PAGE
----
PUBLIC BENEFIT (Public Interest)
Scottish Government base decisions on what it considers to deliver public benefit. Politicians identify public benefit with reference to policies they believe they have been mandated to implement.

Three policies considered of high importance concern reduction in carbon emissions and movement towards a low carbon economy, and protection of sites designated under national and international legislation:

Woodland Expansion
Protection of Designated Sites
Peatland Restoration.

These policies present significant challenges to deer managers generally, but specifically within CSDMG. Results have shown that CSDMG members are delivering to Scottish Government expectations for public benefit by managing deer densities at appropriate levels.


Scottish Government’s strategy towards achieving emission reductions and a low carbon economy includes the establishment of 10,000ha of new woodland per year over 2012-2022. One third of Scotland’s land has the most potential for woodland creation; 2.69 million hectares (representing 34% of Scotland); 19% of the 2.69m hectares is upland red deer range.   

The Cairngorms Special Area for Conservation (SAC) was designated in 2005 and covers 57,685ha, including a large part of CSDMG range. It includes 7 Sites of Special Scientific Interest (SSSI) and is designated for a range of features, including 16 upland features. There are 2 National Nature Reserves within the site.

The SAC is divided into eleven management units and managed for a variety of purposes including: sporting (deer stalking and grouse shooting) and nature conservation. Stock grazing takes place, but on a localised level.

The site is popular with tourists for hillwalking, winter climbing and skiing.

A Herbivore Impact Assessment (HIA) was carried out by SNH in 2009, covering both grazing and trampling. The assessment covered four designated habitat features: blanket bog, species-rich Nardus grassland, dry grassland on calcareous substrates and flushes.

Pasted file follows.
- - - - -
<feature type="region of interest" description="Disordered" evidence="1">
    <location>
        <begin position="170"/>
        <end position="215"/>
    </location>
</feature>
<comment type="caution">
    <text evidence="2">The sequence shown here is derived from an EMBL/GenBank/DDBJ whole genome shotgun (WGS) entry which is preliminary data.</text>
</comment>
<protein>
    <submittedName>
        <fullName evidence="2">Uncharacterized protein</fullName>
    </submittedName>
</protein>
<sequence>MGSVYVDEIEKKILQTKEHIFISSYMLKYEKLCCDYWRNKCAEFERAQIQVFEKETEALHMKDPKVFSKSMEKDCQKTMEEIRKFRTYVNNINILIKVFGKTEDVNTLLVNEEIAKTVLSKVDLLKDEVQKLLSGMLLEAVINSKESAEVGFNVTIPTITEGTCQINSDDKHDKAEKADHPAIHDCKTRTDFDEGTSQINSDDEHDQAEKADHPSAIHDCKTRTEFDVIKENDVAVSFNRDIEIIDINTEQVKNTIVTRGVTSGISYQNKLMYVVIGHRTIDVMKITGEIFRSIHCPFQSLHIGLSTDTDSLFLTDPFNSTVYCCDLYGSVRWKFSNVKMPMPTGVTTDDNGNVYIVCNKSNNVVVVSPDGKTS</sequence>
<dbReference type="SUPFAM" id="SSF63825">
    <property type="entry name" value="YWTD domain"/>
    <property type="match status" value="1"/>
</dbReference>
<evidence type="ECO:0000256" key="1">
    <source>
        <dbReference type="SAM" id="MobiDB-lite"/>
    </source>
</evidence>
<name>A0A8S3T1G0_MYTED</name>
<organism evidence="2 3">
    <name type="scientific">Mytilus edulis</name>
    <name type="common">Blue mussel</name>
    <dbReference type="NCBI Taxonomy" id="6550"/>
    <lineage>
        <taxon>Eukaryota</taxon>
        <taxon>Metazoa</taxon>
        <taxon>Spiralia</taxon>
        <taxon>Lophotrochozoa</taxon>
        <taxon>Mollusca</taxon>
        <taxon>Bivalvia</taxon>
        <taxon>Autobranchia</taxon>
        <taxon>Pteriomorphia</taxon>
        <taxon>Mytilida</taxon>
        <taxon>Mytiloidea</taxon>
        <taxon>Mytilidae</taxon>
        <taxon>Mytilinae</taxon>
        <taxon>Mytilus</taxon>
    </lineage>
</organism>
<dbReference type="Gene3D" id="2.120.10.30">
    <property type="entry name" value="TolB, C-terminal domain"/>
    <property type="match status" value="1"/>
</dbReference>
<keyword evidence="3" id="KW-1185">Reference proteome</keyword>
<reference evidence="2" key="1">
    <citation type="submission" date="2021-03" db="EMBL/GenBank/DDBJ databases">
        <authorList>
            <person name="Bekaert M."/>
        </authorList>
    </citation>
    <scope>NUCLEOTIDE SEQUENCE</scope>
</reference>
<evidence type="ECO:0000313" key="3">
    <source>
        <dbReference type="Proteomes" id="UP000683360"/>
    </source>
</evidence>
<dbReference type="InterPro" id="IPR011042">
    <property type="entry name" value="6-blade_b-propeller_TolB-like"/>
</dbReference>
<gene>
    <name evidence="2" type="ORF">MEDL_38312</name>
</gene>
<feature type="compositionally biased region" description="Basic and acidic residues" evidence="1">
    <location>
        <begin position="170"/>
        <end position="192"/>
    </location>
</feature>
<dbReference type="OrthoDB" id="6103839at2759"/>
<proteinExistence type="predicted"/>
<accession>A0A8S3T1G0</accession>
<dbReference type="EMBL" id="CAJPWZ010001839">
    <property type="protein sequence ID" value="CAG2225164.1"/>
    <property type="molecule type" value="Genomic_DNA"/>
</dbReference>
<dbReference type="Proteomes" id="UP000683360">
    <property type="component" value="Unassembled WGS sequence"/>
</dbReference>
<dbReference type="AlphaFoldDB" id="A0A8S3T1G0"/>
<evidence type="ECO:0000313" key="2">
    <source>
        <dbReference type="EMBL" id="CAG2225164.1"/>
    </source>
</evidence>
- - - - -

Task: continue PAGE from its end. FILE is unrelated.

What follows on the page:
The survey found that current impacts for much of the SAC were Low or Low to Moderate, with impact trends often Chronic low or Decreasing, apart from a few localised areas. Trampling impacts were higher than grazing, especially on blanket bog. Blanket bog recovery was likely to be slow due to severe climatic conditions, and will be a long-term process taking decades even if deer numbers were further reduced.
(Source: SNH Contract No. 24363 24948, January 2009).


The Scottish Government has recently funded (2014/15) a major programme of peatland restoration (Peatland Action). Scotland is one of the richest countries in Europe for peat, and has around 2million hectares of it.

Managing Carbon.
We now know that peatlands are our largest natural carbon stock and that we can make a significant contribution to reducing greenhouse gas emissions by managing the land to maintain existing peat deposits, and the extent and health of peat-forming habitats.

Peatlands provide many benefits:
  • Nature – a unique grouping of birds and plants, not found together anywhere else in the world, with some birds nesting at the highest densities yet recorded;
  • Water supply – much of our drinking water comes from peatland areas and many of our important salmon rivers depend on peaty catchments. Maintaining peatlands in good condition, or restoring them, makes for cleaner water and lower costs to society;
  • Flood management – intact peat bogs store water and help to maintain steady flow rates on salmon rivers. Natural and restored peatlands provide reduced downstream flood risks compared to damaged peatlands
  • Historic environment – the best preserved remains of past peoples have been recovered from, and are preserved in peatlands;
  • International image – peatlands provide the backdrop for Scotland’s iconic wild countryside valued by the film and tourism industries and a key part of the brand for much of our food and drink (whisky);
  • Fuel – some domestic peat banks cut for fuel are decades old, and are managed to minimize erosion. Peat stacks are a familiar, if declining, sight in parts of the far north and west, and the reek of peat smoke is distinctively appealing to residents and visitors;
  • Sheep grazing – many peatland areas produce store lambs which are sold on for fattening in the lowlands;
  • Sporting management –sustaining much of our deer stalking, grouse shooting and fishing enterprises.

Map showing possibilities for peatland restoration across CSDMG range and wider Cairngorms National Park: